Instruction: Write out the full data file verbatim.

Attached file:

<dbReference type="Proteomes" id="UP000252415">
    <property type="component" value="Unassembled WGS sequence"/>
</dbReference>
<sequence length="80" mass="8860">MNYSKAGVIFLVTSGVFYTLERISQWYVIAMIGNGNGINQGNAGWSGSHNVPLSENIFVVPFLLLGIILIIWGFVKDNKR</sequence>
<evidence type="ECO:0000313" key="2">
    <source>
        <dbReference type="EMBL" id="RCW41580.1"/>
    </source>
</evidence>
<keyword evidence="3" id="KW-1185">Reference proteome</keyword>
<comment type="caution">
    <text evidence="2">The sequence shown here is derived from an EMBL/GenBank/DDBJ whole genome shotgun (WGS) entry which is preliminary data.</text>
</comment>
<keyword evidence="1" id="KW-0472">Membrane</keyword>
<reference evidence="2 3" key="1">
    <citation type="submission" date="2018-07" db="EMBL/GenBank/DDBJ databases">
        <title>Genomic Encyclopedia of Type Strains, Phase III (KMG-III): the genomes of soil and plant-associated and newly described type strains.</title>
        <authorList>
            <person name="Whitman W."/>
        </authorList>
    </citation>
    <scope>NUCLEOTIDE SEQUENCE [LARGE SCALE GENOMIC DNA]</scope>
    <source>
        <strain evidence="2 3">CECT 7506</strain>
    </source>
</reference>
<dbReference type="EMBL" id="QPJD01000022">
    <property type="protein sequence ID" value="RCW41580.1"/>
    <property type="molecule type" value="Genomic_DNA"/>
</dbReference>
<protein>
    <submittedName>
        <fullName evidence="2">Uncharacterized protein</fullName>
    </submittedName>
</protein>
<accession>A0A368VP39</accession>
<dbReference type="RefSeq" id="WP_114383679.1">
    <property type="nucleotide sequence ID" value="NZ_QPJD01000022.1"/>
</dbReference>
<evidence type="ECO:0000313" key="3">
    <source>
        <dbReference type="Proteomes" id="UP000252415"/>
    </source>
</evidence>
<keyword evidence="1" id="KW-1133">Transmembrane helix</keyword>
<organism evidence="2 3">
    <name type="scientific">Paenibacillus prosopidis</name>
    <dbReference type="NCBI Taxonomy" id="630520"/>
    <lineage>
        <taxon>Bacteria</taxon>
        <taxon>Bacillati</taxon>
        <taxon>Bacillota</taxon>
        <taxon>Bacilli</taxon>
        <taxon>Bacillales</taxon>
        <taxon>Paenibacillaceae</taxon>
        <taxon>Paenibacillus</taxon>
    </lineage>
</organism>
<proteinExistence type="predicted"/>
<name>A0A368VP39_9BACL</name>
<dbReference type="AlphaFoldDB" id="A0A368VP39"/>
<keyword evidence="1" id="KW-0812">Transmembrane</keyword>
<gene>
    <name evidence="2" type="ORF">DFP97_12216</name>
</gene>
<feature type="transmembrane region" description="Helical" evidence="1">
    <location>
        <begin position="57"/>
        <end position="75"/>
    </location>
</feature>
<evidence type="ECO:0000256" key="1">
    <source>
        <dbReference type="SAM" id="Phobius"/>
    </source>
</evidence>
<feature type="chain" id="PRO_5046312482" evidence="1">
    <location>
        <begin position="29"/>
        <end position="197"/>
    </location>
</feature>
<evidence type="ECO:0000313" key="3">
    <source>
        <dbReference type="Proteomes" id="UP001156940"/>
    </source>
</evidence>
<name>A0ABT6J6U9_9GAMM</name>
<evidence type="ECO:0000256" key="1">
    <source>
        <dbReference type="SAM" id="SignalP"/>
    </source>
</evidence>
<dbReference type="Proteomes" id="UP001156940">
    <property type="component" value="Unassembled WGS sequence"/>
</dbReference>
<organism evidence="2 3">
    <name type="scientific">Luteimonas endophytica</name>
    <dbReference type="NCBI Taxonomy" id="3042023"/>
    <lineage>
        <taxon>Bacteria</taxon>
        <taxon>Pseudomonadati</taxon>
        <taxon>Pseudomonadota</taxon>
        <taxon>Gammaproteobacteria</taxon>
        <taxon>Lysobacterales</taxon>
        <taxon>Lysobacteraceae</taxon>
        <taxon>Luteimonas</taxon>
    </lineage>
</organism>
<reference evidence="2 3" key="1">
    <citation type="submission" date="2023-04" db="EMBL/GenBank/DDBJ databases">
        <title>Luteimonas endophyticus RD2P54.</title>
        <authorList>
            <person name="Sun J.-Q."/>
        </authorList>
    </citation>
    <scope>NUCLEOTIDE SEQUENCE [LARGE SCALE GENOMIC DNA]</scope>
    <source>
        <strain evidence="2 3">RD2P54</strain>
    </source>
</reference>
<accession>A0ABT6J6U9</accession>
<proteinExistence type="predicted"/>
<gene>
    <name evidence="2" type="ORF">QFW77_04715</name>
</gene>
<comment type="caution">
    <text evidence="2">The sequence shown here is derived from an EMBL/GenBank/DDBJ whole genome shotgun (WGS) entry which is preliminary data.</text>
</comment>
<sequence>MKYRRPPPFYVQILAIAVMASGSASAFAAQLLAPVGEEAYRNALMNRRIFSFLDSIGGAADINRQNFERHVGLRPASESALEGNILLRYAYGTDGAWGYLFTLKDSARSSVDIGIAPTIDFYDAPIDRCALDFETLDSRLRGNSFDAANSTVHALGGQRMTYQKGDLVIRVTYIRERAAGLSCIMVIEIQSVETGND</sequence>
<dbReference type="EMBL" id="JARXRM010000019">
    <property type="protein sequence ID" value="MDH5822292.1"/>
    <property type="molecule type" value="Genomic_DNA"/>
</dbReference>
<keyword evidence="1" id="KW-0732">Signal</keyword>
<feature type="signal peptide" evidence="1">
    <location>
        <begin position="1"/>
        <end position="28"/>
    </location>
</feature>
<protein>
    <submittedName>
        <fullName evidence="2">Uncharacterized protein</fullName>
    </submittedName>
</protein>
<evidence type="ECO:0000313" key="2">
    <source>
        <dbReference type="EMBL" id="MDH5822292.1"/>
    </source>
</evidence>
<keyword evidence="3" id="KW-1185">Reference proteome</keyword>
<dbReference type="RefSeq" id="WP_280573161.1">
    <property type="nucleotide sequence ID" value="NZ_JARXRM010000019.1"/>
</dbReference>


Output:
<dbReference type="Proteomes" id="UP000252415">
    <property type="component" value="Unassembled WGS sequence"/>
</dbReference>
<sequence length="80" mass="8860">MNYSKAGVIFLVTSGVFYTLERISQWYVIAMIGNGNGINQGNAGWSGSHNVPLSENIFVVPFLLLGIILIIWGFVKDNKR</sequence>
<evidence type="ECO:0000313" key="2">
    <source>
        <dbReference type="EMBL" id="RCW41580.1"/>
    </source>
</evidence>
<keyword evidence="3" id="KW-1185">Reference proteome</keyword>
<comment type="caution">
    <text evidence="2">The sequence shown here is derived from an EMBL/GenBank/DDBJ whole genome shotgun (WGS) entry which is preliminary data.</text>
</comment>
<keyword evidence="1" id="KW-0472">Membrane</keyword>
<reference evidence="2 3" key="1">
    <citation type="submission" date="2018-07" db="EMBL/GenBank/DDBJ databases">
        <title>Genomic Encyclopedia of Type Strains, Phase III (KMG-III): the genomes of soil and plant-associated and newly described type strains.</title>
        <authorList>
            <person name="Whitman W."/>
        </authorList>
    </citation>
    <scope>NUCLEOTIDE SEQUENCE [LARGE SCALE GENOMIC DNA]</scope>
    <source>
        <strain evidence="2 3">CECT 7506</strain>
    </source>
</reference>
<dbReference type="EMBL" id="QPJD01000022">
    <property type="protein sequence ID" value="RCW41580.1"/>
    <property type="molecule type" value="Genomic_DNA"/>
</dbReference>
<protein>
    <submittedName>
        <fullName evidence="2">Uncharacterized protein</fullName>
    </submittedName>
</protein>
<accession>A0A368VP39</accession>
<dbReference type="RefSeq" id="WP_114383679.1">
    <property type="nucleotide sequence ID" value="NZ_QPJD01000022.1"/>
</dbReference>
<evidence type="ECO:0000313" key="3">
    <source>
        <dbReference type="Proteomes" id="UP000252415"/>
    </source>
</evidence>
<keyword evidence="1" id="KW-1133">Transmembrane helix</keyword>
<organism evidence="2 3">
    <name type="scientific">Paenibacillus prosopidis</name>
    <dbReference type="NCBI Taxonomy" id="630520"/>
    <lineage>
        <taxon>Bacteria</taxon>
        <taxon>Bacillati</taxon>
        <taxon>Bacillota</taxon>
        <taxon>Bacilli</taxon>
        <taxon>Bacillales</taxon>
        <taxon>Paenibacillaceae</taxon>
        <taxon>Paenibacillus</taxon>
    </lineage>
</organism>
<proteinExistence type="predicted"/>
<name>A0A368VP39_9BACL</name>
<dbReference type="AlphaFoldDB" id="A0A368VP39"/>
<keyword evidence="1" id="KW-0812">Transmembrane</keyword>
<gene>
    <name evidence="2" type="ORF">DFP97_12216</name>
</gene>
<feature type="transmembrane region" description="Helical" evidence="1">
    <location>
        <begin position="57"/>
        <end position="75"/>
    </location>
</feature>
<evidence type="ECO:0000256" key="1">
    <source>
        <dbReference type="SAM" id="Phobius"/>
    </source>
</evidence>
<feature type="chain" id="PRO_5046312482" evidence="1">
    <location>
        <begin position="29"/>
        <end position="197"/>
    </location>
</feature>
<evidence type="ECO:0000313" key="3">
    <source>
        <dbReference type="Proteomes" id="UP001156940"/>
    </source>
</evidence>
<name>A0ABT6J6U9_9GAMM</name>
<evidence type="ECO:0000256" key="1">
    <source>
        <dbReference type="SAM" id="SignalP"/>
    </source>
</evidence>
<dbReference type="Proteomes" id="UP001156940">
    <property type="component" value="Unassembled WGS sequence"/>
</dbReference>
<organism evidence="2 3">
    <name type="scientific">Luteimonas endophytica</name>
    <dbReference type="NCBI Taxonomy" id="3042023"/>
    <lineage>
        <taxon>Bacteria</taxon>
        <taxon>Pseudomonadati</taxon>
        <taxon>Pseudomonadota</taxon>
        <taxon>Gammaproteobacteria</taxon>
        <taxon>Lysobacterales</taxon>
        <taxon>Lysobacteraceae</taxon>
        <taxon>Luteimonas</taxon>
    </lineage>
</organism>
<reference evidence="2 3" key="1">
    <citation type="submission" date="2023-04" db="EMBL/GenBank/DDBJ databases">
        <title>Luteimonas endophyticus RD2P54.</title>
        <authorList>
            <person name="Sun J.-Q."/>
        </authorList>
    </citation>
    <scope>NUCLEOTIDE SEQUENCE [LARGE SCALE GENOMIC DNA]</scope>
    <source>
        <strain evidence="2 3">RD2P54</strain>
    </source>
</reference>
<accession>A0ABT6J6U9</accession>
<proteinExistence type="predicted"/>
<gene>
    <name evidence="2" type="ORF">QFW77_04715</name>
</gene>
<comment type="caution">
    <text evidence="2">The sequence shown here is derived from an EMBL/GenBank/DDBJ whole genome shotgun (WGS) entry which is preliminary data.</text>
</comment>
<sequence>MKYRRPPPFYVQILAIAVMASGSASAFAAQLLAPVGEEAYRNALMNRRIFSFLDSIGGAADINRQNFERHVGLRPASESALEGNILLRYAYGTDGAWGYLFTLKDSARSSVDIGIAPTIDFYDAPIDRCALDFETLDSRLRGNSFDAANSTVHALGGQRMTYQKGDLVIRVTYIRERAAGLSCIMVIEIQSVETGND</sequence>
<dbReference type="EMBL" id="JARXRM010000019">
    <property type="protein sequence ID" value="MDH5822292.1"/>
    <property type="molecule type" value="Genomic_DNA"/>
</dbReference>
<keyword evidence="1" id="KW-0732">Signal</keyword>
<feature type="signal peptide" evidence="1">
    <location>
        <begin position="1"/>
        <end position="28"/>
    </location>
</feature>
<protein>
    <submittedName>
        <fullName evidence="2">Uncharacterized protein</fullName>
    </submittedName>
</protein>
<evidence type="ECO:0000313" key="2">
    <source>
        <dbReference type="EMBL" id="MDH5822292.1"/>
    </source>
</evidence>
<keyword evidence="3" id="KW-1185">Reference proteome</keyword>
<dbReference type="RefSeq" id="WP_280573161.1">
    <property type="nucleotide sequence ID" value="NZ_JARXRM010000019.1"/>
</dbReference>